Why haven’t Americans heard about the titanic $86.8 trillion liability from these programs? One reason: The actual figures do not appear in black and white on any balance sheet. But it is possible to discover them. Included in the annual Medicare Trustees’ report are separate actuarial estimates of the unfunded liability for Medicare Part A (the hospital portion), Part B (medical insurance) and Part D (prescription drug coverage).

Were American policy makers to have the benefit of transparent financial statements prepared the way public companies must report their pension liabilities, they would see clearly the magnitude of the future borrowing that these liabilities imply. Borrowing on this scale could eclipse the capacity of global capital markets—and bankrupt not only the programs themselves but the entire federal government.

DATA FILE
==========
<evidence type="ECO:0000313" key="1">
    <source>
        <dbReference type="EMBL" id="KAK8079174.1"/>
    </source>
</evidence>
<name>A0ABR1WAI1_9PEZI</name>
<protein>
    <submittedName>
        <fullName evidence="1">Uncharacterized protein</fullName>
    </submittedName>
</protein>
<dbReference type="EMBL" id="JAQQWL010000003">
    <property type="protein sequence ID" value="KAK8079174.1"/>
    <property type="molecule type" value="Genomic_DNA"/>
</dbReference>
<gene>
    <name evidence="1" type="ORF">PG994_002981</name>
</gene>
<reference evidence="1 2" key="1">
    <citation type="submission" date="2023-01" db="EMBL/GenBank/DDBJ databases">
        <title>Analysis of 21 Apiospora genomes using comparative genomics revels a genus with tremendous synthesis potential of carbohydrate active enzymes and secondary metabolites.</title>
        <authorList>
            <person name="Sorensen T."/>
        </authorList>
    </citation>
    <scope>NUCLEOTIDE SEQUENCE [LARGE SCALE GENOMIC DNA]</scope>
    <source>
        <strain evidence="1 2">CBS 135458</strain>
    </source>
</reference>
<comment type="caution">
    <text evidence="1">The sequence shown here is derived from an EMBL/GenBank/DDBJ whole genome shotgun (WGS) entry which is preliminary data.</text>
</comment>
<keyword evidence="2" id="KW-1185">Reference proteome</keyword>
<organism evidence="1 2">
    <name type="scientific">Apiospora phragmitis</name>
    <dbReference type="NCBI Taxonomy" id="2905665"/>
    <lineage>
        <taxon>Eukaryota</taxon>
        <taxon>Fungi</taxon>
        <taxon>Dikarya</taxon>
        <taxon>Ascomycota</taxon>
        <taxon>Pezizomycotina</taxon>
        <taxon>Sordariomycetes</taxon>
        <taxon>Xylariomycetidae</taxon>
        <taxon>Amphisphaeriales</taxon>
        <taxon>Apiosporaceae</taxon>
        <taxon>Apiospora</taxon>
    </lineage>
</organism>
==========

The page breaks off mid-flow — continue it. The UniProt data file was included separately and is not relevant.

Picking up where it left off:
The full scale of the liability, in an article where it is estimated to be over $100 Trillion, is illustrated at right with monster freight pallets of $100 bills that dwarf the old World Trade Center towers.

Does your Congressman or Senator know about all this?  Has he or she told you?  I know of one who has — my own Congressman, David Schweikert, Arizona District 6.  He conducted more than a dozen town hall meetings about our budget and debt in 2011-2012.  One of his presentations from the floor of Congress is available here. If you’re not sure about your own representative, why not forward him/her a link to this post and ask if he/she can confirm or correct the size of this problem?  Is this issue important enough for you to do that?

Cox and Archer show that true total US liabilities are accruing at a stupifying pace of over $8 Trillion per year.  Further, they show that under current laws, the total taxable income of all individuals and corporations is only $6.7 Trillion.  Therefore,